Faculty Feature: Meet Dr. Richard Nance, Professor of Music and Director of Choral Studies
What is your educational background?
I received my Bachelors of Music Education (1977) and Master of Arts in Choral Conducting (1982) from West Texas State University (now West Texas A&M) in Canyon, Texas. I received the Doctor of Musical Arts in Choral Conducting from Arizona State University in 1992.
Why did you want to teach at PLU?
As a choral musician I was well aware of the fine choral tradition at Lutheran colleges around the country. I remember seeing the Choir of the West at a National ACDA Convention in the early 80s and I was impressed. I had been in the Southwest for long enough and an opportunity came up to teach at PLU. The prospect of moving into a choral position at a Lutheran college located in a completely different, beautiful part of the country was very appealing to me. Aside from marrying my wife, Patti, it was the best move I ever made!
What is your favorite class to teach and why?
I love teaching all my classes! Obviously, conducting the Choir of the West is very inspiring and challenging—every single day. The students are so talented and they work incredibly hard. We have established a culture of positive work habits and support for each other, and it really pays off. Students coming into the Choir each year understand that the bar for great work ethic and sense of community is set very high.
I also love teaching University Singers. It’s exciting to see some of the new students develop their vocal ability and musicianship. There are also singers in that group who are very busy with their majors and just want to sing for fun without a big time commitment. I love seeing them enjoy what they do for fun and relaxation.
Also, conducting classes are a blast! My favorite part is seeing the “lights come on” with students in Conducting 1 who are experiencing conducting gesture for the first time. Conducting 3 requires students to synthesize everything they have learned as collegiate musicians as they focus on learning to teach in the rehearsal process. It’s extremely challenging for many students, but it’s very rewarding to see them develop into the next generation of choral conductors.
What should potential PLU music students know before they apply to PLU or declare the major?
It’s very important to learn to make music at a deeper level than just learning it by rote. To really succeed as a PLU music student, students have to learn to read music well, know something about the theory behind musical structure, and work at developing their instrument, no matter what that is. I think it’s even better if they can perform on more than one instrument—voice/piano, voice/violin, voice/trumpet—it helps deepen your musical understanding. Students who display pride and dedication to their work and great organizational skill do very well. And finally, be a team player!
In your time at PLU, what have you learned from your students?
I think I have learned that as important as making music at a high level is, it’s also important to make deep personal connections. Those make the music-making even better! All of my students are so different. I’ve learned that connecting with them one on one, letting them know I am empathetic and really care about them, is the best way to reach them and develop them as musicians.
What do you hope your students take away from your classes?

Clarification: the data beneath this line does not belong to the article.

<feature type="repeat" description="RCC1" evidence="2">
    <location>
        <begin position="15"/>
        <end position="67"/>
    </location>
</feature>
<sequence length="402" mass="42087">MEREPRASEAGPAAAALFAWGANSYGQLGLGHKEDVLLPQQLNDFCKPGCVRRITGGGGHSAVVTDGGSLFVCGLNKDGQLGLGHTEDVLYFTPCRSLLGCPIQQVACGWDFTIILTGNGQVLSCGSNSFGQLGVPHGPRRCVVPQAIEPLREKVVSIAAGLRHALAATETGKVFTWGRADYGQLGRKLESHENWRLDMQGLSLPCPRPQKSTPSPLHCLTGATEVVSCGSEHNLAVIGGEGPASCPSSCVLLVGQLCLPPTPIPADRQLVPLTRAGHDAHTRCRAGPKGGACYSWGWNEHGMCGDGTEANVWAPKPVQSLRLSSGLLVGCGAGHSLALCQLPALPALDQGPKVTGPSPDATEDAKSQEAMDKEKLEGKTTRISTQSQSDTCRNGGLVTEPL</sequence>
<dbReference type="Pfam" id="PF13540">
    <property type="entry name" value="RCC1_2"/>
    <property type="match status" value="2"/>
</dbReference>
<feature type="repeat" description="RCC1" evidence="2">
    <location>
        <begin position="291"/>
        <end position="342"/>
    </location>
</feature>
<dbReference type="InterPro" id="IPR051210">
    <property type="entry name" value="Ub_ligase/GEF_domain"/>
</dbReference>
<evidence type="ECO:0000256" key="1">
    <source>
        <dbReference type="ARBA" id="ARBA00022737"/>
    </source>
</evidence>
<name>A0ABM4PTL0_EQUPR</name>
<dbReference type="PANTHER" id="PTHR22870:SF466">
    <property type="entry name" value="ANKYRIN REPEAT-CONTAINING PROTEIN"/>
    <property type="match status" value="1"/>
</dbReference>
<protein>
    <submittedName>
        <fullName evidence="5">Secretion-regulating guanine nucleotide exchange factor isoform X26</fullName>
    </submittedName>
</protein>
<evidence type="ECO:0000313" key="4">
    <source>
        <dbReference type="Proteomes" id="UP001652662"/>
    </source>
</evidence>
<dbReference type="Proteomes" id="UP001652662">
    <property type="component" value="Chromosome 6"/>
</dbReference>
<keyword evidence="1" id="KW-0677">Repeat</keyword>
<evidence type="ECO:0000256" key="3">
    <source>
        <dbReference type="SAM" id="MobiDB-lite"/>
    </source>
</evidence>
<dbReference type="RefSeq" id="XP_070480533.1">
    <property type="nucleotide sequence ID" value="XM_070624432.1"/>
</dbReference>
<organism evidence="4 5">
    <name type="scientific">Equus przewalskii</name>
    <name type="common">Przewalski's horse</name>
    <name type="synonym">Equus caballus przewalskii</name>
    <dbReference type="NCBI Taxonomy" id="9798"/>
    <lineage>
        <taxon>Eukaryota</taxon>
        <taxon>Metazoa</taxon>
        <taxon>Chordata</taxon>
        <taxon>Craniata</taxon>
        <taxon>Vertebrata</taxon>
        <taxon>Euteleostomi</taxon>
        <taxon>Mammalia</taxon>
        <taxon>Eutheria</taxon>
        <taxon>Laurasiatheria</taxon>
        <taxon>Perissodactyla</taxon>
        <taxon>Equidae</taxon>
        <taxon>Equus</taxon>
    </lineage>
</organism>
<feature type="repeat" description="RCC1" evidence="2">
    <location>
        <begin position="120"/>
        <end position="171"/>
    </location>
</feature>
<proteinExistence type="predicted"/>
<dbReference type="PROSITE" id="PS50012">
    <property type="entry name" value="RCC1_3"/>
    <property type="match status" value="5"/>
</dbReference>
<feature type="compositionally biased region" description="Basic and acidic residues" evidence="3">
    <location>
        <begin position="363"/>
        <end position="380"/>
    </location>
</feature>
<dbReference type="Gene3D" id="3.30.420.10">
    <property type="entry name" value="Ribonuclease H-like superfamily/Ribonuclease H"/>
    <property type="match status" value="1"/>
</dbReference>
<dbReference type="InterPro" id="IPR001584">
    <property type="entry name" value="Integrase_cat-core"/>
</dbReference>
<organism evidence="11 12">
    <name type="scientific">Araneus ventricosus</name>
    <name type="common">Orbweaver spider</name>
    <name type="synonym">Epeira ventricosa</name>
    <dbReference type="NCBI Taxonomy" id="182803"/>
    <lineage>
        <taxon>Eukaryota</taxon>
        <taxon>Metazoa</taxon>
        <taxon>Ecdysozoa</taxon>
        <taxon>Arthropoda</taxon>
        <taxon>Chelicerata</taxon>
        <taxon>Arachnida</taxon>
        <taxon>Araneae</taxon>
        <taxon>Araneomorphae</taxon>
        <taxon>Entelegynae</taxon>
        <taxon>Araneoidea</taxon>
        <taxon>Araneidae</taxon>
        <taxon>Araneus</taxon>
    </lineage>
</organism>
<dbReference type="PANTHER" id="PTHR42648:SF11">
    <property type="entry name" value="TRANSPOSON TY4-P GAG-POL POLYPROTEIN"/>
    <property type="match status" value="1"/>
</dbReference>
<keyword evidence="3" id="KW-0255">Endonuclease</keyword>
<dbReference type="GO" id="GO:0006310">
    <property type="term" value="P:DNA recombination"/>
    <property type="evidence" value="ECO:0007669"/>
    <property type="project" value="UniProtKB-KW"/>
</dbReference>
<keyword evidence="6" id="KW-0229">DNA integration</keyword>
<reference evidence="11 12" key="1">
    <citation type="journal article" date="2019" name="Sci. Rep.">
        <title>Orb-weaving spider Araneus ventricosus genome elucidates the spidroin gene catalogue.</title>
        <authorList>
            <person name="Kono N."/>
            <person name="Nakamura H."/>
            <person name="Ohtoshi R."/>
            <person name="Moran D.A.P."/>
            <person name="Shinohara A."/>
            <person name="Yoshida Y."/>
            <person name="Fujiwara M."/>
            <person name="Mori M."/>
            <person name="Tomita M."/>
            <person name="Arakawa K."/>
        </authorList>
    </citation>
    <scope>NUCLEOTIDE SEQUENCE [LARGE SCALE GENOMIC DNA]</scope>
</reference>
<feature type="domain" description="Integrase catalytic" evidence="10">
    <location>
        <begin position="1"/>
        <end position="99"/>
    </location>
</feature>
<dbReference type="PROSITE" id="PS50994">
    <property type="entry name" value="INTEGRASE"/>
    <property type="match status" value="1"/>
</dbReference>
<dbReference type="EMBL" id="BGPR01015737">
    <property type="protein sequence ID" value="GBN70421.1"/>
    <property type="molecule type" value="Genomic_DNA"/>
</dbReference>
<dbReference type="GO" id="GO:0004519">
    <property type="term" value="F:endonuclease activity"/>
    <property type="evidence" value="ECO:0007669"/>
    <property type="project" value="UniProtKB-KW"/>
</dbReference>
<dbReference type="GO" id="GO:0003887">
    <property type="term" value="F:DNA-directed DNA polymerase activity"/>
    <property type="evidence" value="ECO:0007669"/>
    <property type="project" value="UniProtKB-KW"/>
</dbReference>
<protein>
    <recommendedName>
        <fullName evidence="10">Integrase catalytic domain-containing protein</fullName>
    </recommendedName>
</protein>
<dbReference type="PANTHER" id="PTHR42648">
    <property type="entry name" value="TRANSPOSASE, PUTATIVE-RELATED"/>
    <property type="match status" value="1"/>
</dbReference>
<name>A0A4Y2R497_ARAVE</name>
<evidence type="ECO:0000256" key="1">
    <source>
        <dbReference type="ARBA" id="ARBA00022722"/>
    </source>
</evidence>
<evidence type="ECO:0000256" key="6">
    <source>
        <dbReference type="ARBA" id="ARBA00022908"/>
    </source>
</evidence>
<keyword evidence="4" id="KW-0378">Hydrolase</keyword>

A fantastic musical experience that inspires them to be lifelong learners/consumers of high quality music. And relationships with myself and their fellow students that will last a lifetime. I think of my mentors all the time, and always in a positive way. I hope I am providing that sort of positive experience for my students, one they will always remember with fondness.
Just for fun!
Cats or dogs?
Two dogs: Gidget (Welsh Corgi) and Baxter (Huge Shepherd Mutt)
Coffee or chocolate?
Oh definitely coffee!
French fries or hash browns?
Fries – but I can’t really have them too much, they’re fattening!
Mac or PC?
Instagram or Twitter?
Huh? I barely do Facebook!
Why did you decide to study music? What sparked your interest in music and how did your academic path and career develop from there?
My mom said I could sing the theme from the “Mickey Mouse Club” before I could talk! In elementary school and junior high I was fortunate to participate in well developed music programs. I had especially great choral teachers in high school, where Ben Canfield inspired me to go into music as a career.
When I was in 9th grade I went to a summer music camp and watched Dr. George Umberson teach there. I remember thinking “I don’t know much about this man, but I want to do what he’s doing.” I thought I was following Dr. Umberson when I started looking at colleges and he had moved to West Texas State – little did I know that he was the Chair of the Music Department there and the Director of Choral Activities was a young man named Hugh Sanders. Luckily for me I got the chance to work with two great giants in the choral field. I also worked with David Stocker and Douglas McEwen at Arizona State when pursuing my doctorate—both had a huge influence on me.
Tell us a few fun experiences, professional or personal, that you’ve had since you began teaching at PLU.
Oh, too many to count! I’ve been at PLU for 28 years! All the performances, all the tours, the success at European competitions, performances for national and regional conferences, huge Christmas concerts at Benaroya Hall in Seattle and sold out audiences at home, recording projects like “There Will Come Soft Rains”… I could write volumes.
What makes you proud to be a PLU faculty member?
Knowing that I work in such a supportive place, as part of a very talented and cohesive faculty, and that our students are receiving the best possible undergraduate music education.